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Pair of longtime Dana Point business owners honored by legislators
By Jim Shilander
When restaurants provide good service, it’s usually an indicator of quality. For two Dana Point businesses, The Coffee Importers and Brio Tuscany Grille, service goes beyond just what gets put on a table. Now both restaurants have been honored as Small Business of the Year for 2015 by two of the area’s elected officials last month in Sacramento.
The Coffee Importers and owner Jim Miller received the award from Sen. Patricia Bates for the 36th Senate District, which stretches from Mission Viejo to Carlsbad. Brio and its owner, Enzo Scognamiglio, received the award for the 73rd Assembly District from Assemblyman Bill Brough. The district includes nearly all of south Orange County south of Lake Forest.
In releases announcing the award, both legislators specifically called out the dedication to public service exhibited by both businesses.
“Jim Miller, The Coffee Importers’ owner, deserves enormous credit for not only providing good coffee to his customers but also for his strong civic engagement, such as being a driving force in the revitalization of the Dana Point Harbor,” Bates stated in the release. “The harbor is now a stronger recreational resource for South Orange County because of people like Jim.”
Bates especially singled out Coffee Importers’ hosting of the monthly Coffee Chat, which is sponsored by the Dana Point Civic Association, as well as for donating coffee and other products for community events.
Brio was also recognized for its own charity efforts, which include support for the Capistrano Unified School District Foundation.
“Enzo is a great example of how a small business owner can strengthen our economy and community,” said Brough in a release. “Through his charitable leadership, our school district has received tremendous support from our business community.”
Heather Johnston, executive director for the Dana Point Chamber of Commerce, said that having two local businesses receiving awards was something special.
“It’s a state-recognized award, and for Dana Point to receive two recognitions is a fantastic honor,” Johnston said. “It’s a testament to the type of small businesses we have here. We have business owners who care about the community and also run successful businesses.”
Both men have been long time Chamber members, and Miller was the recipient of the organization’s Citizen of the Year award for his and his business’s work in the city.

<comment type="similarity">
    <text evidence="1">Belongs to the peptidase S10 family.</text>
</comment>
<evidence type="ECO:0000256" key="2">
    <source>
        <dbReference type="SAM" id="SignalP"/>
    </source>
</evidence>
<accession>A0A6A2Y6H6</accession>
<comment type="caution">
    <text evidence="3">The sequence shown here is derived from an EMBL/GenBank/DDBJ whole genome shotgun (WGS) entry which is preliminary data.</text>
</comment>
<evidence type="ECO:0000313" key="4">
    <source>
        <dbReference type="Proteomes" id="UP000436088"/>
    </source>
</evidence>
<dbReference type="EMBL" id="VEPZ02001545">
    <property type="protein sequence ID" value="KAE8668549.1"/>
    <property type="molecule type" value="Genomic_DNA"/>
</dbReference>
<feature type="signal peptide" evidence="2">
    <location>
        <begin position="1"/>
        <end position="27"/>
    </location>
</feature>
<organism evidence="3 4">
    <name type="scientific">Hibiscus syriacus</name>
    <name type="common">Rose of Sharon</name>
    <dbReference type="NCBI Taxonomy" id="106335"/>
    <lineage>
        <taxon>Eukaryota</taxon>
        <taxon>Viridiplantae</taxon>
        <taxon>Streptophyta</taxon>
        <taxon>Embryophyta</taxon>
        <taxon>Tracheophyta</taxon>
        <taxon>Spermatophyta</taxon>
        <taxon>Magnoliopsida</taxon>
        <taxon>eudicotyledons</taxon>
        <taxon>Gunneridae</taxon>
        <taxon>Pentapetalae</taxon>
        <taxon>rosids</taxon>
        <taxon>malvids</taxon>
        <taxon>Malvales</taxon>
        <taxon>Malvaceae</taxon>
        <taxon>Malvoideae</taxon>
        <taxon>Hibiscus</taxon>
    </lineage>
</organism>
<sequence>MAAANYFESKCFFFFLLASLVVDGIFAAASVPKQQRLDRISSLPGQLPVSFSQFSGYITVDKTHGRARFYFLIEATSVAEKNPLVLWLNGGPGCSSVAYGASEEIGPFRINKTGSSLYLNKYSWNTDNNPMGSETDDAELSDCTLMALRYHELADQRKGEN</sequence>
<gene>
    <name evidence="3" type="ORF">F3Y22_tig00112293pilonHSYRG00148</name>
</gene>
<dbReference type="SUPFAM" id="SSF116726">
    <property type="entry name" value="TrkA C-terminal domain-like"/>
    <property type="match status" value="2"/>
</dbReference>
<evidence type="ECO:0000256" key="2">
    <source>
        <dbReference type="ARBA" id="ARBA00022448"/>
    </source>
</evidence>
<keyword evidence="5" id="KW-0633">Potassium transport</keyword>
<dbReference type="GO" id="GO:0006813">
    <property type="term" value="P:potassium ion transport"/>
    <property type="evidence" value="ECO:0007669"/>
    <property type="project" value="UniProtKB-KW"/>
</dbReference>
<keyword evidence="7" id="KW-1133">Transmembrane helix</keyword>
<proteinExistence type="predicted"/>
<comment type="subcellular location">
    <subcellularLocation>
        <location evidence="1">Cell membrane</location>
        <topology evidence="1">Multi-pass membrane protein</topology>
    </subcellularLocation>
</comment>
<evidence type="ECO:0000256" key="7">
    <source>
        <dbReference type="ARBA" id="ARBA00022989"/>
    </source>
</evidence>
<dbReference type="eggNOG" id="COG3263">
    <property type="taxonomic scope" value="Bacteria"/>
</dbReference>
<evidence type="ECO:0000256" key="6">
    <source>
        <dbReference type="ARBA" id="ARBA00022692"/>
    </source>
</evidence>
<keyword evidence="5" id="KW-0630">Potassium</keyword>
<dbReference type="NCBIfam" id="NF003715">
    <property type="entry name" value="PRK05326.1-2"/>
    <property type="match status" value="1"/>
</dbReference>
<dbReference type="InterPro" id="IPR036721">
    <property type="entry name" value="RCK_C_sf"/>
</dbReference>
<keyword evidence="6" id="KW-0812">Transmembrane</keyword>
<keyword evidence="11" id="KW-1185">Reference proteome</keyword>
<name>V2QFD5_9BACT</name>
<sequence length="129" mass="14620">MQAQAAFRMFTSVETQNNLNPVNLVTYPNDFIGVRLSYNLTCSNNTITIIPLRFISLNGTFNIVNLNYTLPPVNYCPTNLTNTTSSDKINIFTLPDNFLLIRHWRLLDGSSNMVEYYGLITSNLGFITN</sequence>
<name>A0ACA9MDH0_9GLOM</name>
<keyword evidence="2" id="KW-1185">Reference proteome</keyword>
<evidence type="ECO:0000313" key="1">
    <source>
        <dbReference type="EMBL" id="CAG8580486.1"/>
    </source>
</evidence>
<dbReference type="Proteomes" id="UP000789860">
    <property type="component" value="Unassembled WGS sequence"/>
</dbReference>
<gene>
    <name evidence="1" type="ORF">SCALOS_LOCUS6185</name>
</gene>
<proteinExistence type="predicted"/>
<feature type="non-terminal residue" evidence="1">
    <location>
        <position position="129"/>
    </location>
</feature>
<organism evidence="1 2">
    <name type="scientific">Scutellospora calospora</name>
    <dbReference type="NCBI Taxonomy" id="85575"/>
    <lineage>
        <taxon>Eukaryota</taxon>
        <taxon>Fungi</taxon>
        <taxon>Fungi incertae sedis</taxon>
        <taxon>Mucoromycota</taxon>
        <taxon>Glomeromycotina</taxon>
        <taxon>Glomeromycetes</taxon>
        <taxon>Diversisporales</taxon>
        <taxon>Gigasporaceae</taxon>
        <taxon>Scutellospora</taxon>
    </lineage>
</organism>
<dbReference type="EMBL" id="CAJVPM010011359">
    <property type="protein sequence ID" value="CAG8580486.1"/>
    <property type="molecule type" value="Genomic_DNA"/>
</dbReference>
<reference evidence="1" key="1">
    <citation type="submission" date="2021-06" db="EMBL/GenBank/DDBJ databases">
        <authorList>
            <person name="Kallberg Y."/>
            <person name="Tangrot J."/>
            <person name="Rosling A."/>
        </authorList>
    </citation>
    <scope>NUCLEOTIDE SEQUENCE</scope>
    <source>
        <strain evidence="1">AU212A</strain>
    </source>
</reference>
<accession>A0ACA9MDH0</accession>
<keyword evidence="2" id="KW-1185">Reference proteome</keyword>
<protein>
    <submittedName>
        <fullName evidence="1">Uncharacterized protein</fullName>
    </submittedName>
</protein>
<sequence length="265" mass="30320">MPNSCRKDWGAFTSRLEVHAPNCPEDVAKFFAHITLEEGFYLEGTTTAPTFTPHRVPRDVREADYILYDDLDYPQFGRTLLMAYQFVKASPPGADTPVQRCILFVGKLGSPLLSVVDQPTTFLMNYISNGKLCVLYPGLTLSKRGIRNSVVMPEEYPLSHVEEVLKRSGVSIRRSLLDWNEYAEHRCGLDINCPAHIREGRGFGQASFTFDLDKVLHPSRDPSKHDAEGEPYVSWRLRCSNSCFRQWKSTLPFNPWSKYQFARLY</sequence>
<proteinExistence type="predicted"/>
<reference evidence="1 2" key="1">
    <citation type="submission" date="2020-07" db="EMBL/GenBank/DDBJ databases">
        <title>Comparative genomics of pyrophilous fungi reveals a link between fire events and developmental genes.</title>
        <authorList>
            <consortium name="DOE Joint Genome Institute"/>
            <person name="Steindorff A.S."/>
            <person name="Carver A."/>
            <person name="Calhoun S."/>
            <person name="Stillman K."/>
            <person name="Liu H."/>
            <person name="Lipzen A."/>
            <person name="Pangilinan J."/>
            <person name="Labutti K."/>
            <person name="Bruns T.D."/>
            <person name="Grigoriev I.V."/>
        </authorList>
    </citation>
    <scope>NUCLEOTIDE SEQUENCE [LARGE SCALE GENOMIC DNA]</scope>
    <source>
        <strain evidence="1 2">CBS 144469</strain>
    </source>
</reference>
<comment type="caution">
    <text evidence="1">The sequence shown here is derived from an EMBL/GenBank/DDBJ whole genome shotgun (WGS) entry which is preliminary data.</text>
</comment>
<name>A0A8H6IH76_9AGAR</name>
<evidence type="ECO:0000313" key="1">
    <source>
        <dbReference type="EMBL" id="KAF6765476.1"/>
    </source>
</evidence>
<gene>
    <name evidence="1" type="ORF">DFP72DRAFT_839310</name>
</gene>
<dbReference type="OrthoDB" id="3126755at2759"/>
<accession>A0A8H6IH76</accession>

The Coffee Importers: Staying True to a Vision
When The Coffee Importers opened in 1979, Miller said it wasn’t even his full-time concern. He was then working in Chicago and his parents, Bob and Bea, wanted to open a coffee shop.
“I said, ‘What are you talking about? Is this a Denny’s?’” Miller recalled. “They said, ‘No, it’s an espresso bar.’ I was in the restaurant business, and there weren’t a lot of espresso bars around in ’79.”
Miller helped get the business started, but stayed in his corporate job to help support the shop. Within a few years, he said, his parents called again, with a happy problem to have.
“They called and said, ‘You’ve got to come down here, we can’t do this anymore. It’s gotten too busy,’” he said. Miller came down, not sure how long he’d be in Dana Point.
“I never left,” he said. “It’s been awesome. There have been some difficult times, some great times. You just keep plugging away and it pays off in the long run. You have to be patient and stay involved in the community, and it seems to pay off in the long run.”
Miller said he was grateful to be recognized, especially given the size of Bates’ district.
“There’s over 3 million businesses in the state of California, and to be one of the people selected out of the state of California is quite an honor,” Miller said. “Pat’s district is pretty large. It goes all the way down to San Diego County, and she picked me out of all the businesses.”
Miller said while at the luncheon honoring the recipients of the award, he and Scognamiglio got the opportunity to talk to a number of other business owners and speak with legislators and other office holders who spoke to them about the value of small business.